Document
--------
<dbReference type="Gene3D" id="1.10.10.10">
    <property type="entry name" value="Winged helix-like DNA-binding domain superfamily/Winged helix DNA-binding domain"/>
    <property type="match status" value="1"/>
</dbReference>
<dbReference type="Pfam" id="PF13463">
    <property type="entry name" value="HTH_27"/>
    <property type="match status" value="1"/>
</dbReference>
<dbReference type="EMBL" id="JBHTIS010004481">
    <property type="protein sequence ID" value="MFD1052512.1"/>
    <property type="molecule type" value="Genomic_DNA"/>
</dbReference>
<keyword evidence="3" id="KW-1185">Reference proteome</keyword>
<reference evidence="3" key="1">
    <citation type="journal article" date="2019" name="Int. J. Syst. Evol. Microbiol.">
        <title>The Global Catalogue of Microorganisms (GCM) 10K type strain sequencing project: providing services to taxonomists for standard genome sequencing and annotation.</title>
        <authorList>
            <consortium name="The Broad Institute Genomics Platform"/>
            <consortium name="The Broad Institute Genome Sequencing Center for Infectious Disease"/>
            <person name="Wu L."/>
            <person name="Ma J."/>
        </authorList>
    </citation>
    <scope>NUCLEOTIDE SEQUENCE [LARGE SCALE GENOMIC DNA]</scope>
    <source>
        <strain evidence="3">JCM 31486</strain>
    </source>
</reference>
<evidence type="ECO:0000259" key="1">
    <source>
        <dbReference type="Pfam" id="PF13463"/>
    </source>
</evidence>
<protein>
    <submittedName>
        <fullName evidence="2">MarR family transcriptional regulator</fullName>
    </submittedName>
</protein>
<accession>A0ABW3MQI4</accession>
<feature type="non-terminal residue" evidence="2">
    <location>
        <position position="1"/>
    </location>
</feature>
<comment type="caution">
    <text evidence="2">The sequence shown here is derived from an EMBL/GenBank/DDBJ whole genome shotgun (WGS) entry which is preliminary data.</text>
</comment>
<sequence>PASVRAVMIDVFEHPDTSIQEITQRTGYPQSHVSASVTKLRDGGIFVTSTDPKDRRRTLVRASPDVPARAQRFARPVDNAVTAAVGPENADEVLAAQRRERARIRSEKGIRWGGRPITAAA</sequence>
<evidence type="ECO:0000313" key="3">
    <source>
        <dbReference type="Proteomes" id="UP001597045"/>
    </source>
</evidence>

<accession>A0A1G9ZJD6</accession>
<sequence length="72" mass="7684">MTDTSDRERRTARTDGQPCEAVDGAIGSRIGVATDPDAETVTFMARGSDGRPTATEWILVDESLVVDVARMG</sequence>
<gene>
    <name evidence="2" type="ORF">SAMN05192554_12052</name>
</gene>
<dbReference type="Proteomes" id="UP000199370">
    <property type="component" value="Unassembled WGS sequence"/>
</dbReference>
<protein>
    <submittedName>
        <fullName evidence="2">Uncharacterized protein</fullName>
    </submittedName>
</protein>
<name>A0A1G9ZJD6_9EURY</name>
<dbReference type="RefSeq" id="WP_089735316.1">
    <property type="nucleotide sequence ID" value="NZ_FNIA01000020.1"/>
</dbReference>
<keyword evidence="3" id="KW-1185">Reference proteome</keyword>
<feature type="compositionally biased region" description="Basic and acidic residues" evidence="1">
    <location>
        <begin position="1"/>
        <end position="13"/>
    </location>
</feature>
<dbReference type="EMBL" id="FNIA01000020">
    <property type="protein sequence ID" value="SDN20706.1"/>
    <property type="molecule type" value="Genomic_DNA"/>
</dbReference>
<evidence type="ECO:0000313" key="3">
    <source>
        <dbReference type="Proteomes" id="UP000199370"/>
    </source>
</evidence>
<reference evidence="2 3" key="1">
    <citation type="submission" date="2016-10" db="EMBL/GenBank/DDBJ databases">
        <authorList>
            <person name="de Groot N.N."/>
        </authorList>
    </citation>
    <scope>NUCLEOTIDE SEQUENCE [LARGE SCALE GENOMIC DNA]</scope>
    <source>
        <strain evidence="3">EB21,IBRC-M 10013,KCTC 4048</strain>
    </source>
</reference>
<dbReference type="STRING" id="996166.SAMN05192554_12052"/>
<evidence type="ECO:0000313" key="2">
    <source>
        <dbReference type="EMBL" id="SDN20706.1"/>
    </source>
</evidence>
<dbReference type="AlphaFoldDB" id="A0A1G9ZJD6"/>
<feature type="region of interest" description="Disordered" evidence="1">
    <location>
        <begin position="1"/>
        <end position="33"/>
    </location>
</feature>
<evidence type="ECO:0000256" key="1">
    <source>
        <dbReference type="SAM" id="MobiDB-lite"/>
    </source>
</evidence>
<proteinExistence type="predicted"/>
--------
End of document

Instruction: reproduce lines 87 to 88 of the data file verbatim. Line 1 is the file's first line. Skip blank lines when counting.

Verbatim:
<reference evidence="2 3" key="1">
    <citation type="submission" date="2016-10" db="EMBL/GenBank/DDBJ databases">